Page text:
Office of Continuing Education

Contact Us | Member Log In

CCSU Virtual Scholars For Life! Speaker Series

Scholars for Life Speaker Series

CCSU faculty and guest speakers bring their passions and knowledge to our Scholars For Life! Speaking series. We look forward to the time when we can safely gather again and enjoy our time together over dinner, but for now, we are happy to bring you our series online.

We use Cisco WebEx for our talks.   Once you register, a link will be sent to you the afternoon of the talk.  If you are interested in learning more about lifelong learning, our virtual events and future on-campus events, please join the mailing list.

Thanks to our Sponsors

Hartford Health Care Sponsor
CCSU Sponsor

Life & Leisure #3

Life Long Learning is a great way to keep your mind sharp!  The Speaking Series is a great program at CCSU – diverse subjects, well done! 

Gary Robinson, New Britain Resident and Life-long Learner!

Life & Leisure #2

I go to the fitness center to exercise my muscles, and I go to CCSU’s Life & Leisure Speaking Series to exercise my brain!  I have a high ‘curiosity quotient (CQ)” so the variety of topics covered in this series helps to satisfy my CQ.  It’s said that curiosity killed the cat, but for me curiosity makes for a more interesting life!

Reverend Dolores, Avid Life-long Learner!

Life & Leisure #1

Education is still important to us and now through the CCSU Continuing Education, ‘Life & Leisure Speaking Series’ it’s also fun again.  Thank You!”

Nick ’70 and JoAnn, Active Life-long Learners!

Scholars For Life! Speaker Series

Solutions for Climate Change

Assistant Professor of Economics Alfredo R. M. Rosete, PhD

4:00 pm

Password: NA. A link to join the talk will be sent the day of the talk

The science is clear: climate change is well underway due to human activity. Absent changes in the way we produce and consume goods and services, scientists predict that average temperature increases will result in food shortages, storms, and rising sea levels. In this talk, I will go through the pros and cons of two proposals: the Green New Deal and the Cap and Dividend. Alfredo R.M. Rosete is an Assistant Professor of Economics in Central Connecticut State University. His primary research and teaching interests are in Environment and Development Economics as well as the Economics of Immigration. Alfredo R. M. Rosete, PhD Assistant Professor of Economics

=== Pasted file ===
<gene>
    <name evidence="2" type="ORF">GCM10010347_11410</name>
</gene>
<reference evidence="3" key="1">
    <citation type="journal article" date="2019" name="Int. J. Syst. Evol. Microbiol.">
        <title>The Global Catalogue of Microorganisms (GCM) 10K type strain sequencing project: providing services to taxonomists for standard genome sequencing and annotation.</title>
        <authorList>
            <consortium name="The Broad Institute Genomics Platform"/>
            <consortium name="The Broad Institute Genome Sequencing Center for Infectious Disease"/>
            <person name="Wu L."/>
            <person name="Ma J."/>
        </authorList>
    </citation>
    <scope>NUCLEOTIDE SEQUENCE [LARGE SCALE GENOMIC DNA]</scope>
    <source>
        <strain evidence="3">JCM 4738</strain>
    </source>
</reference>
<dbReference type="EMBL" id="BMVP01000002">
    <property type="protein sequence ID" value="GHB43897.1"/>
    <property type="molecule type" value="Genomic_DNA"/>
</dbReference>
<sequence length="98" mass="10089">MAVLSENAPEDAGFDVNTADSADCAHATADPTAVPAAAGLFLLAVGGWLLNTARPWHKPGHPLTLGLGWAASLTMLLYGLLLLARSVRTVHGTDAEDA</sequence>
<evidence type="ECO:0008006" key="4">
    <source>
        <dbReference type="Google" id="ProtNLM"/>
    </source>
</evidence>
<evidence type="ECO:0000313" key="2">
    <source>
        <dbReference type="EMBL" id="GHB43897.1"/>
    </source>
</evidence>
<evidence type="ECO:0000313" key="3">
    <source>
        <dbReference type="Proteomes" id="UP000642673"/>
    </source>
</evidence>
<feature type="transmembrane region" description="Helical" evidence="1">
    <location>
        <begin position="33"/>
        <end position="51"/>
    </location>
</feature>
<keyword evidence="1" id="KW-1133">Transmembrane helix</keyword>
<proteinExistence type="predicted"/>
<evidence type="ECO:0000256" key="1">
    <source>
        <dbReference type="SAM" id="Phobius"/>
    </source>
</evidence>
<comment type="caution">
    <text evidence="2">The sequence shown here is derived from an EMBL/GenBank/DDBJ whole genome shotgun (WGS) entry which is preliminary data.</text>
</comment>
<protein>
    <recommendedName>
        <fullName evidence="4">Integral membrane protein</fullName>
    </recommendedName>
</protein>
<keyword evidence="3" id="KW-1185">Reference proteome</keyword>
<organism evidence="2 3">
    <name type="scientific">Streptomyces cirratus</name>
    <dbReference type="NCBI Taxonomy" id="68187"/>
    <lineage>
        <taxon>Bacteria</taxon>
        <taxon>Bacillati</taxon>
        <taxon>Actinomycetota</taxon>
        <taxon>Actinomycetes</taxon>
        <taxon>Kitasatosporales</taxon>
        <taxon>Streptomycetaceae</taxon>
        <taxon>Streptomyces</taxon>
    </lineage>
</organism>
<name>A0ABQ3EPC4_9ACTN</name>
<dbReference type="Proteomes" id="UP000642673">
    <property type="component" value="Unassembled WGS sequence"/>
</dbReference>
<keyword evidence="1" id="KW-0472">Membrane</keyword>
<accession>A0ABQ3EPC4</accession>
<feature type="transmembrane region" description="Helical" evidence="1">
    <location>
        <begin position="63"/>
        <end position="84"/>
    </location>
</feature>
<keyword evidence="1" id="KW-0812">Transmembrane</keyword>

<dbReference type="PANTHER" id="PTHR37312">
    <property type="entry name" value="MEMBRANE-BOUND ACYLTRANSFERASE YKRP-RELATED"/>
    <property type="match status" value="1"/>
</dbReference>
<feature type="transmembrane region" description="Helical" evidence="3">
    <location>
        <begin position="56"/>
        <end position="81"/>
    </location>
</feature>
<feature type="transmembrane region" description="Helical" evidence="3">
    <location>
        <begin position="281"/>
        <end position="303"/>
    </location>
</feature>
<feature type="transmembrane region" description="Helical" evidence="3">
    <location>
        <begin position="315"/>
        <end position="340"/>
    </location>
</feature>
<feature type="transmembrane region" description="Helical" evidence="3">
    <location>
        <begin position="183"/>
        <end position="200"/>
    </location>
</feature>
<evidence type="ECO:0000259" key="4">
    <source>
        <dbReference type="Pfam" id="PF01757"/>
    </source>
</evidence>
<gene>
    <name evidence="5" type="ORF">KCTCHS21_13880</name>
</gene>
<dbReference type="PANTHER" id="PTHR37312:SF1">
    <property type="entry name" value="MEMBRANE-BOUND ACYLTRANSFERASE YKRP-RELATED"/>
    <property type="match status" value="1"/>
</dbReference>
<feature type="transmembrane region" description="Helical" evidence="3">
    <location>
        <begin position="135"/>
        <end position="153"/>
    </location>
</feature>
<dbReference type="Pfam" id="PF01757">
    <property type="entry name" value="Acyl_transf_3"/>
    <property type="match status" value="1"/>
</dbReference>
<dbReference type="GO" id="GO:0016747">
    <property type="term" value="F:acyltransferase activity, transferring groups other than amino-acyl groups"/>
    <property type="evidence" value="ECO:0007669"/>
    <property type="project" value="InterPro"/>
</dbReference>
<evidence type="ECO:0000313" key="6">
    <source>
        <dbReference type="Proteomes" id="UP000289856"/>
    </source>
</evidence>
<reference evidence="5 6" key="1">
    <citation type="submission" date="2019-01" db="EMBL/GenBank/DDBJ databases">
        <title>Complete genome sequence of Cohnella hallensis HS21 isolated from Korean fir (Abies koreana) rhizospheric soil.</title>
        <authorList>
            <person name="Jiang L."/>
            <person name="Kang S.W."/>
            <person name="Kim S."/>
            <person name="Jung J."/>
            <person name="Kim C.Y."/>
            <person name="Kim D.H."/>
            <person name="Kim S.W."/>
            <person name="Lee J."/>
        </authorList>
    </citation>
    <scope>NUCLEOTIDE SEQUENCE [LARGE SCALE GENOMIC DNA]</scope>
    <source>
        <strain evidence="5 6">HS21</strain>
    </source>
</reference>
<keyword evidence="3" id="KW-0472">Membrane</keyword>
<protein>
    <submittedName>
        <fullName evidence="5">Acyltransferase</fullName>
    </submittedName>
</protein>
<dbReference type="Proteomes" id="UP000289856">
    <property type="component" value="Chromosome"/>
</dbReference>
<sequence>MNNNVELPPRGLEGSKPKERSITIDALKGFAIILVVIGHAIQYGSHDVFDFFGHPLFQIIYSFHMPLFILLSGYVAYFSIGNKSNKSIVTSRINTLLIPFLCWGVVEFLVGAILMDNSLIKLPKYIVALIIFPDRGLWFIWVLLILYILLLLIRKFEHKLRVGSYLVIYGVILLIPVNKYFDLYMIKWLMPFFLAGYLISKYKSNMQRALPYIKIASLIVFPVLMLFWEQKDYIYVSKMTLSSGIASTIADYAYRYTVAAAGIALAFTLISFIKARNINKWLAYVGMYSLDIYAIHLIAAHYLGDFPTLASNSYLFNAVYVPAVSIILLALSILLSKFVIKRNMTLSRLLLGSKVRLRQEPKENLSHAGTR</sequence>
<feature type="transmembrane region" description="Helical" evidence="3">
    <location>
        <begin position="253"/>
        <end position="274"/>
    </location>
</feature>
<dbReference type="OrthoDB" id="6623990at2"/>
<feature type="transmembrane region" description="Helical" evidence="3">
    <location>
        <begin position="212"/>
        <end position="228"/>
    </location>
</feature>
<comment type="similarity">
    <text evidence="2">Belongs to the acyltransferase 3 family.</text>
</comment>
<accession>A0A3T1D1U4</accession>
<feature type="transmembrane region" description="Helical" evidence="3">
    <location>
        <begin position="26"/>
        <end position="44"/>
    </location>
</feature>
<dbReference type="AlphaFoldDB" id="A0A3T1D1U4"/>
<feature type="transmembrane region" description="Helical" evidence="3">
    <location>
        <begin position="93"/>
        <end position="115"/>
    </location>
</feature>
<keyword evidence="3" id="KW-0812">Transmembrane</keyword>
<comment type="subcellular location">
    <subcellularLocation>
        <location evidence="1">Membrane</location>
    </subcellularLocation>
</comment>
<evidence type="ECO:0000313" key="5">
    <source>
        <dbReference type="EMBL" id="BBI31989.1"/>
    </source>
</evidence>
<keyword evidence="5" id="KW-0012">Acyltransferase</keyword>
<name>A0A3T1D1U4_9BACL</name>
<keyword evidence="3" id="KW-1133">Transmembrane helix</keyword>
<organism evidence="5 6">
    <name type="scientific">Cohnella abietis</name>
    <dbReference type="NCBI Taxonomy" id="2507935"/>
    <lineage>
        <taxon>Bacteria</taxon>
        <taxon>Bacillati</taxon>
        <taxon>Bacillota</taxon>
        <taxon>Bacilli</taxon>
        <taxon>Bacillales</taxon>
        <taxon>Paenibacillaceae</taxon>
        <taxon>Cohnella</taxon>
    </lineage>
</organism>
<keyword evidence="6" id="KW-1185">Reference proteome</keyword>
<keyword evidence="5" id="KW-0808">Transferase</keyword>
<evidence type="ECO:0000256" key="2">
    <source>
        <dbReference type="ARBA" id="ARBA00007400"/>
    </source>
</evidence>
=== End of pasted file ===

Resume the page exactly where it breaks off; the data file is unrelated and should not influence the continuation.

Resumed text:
Learn more
Register Here

Music of the 50s & 60s (3 part series: 4/19, 4/26, 5/3)

Mr. Stephen Armstrong, Adjunct Professor of History

7:00 pm

Password: NA. A link to join the talk will be sent on each evening of the talk.

Please register for the entire series with this form. You will be sent a link for each night. This will be an interactive mini music class! A Social History of American Music: 1955-1975 During this three-part course we will be listening to and analyzing American popular music from 1955-1975, with a focus on the development and changes that took place in rock 'n roll. We will also study how popular music reflected social and political changes that took place in American society during this period. We will be listening to and analyzing the music of Elvis, the Beatles, and the Supremes: we will also be listening to artists that some of you might not have heard of. No previous knowledge of American music is necessary for participation in this course, although it would be nice if participants have at least heard of the Beatles! Our talks begin @ 7:00 pm. The talk usually lasts approximately 45 - 60 minutes followed up by a Q & A. We usually remain online and answer questions as long as the audience would like, but you are free to leave at any time.

Learn more
Register Here

Global Environmental Sustainability Symposium

Several Speakers

12:30 pm

Password: NA. Event links will be sent the day of the event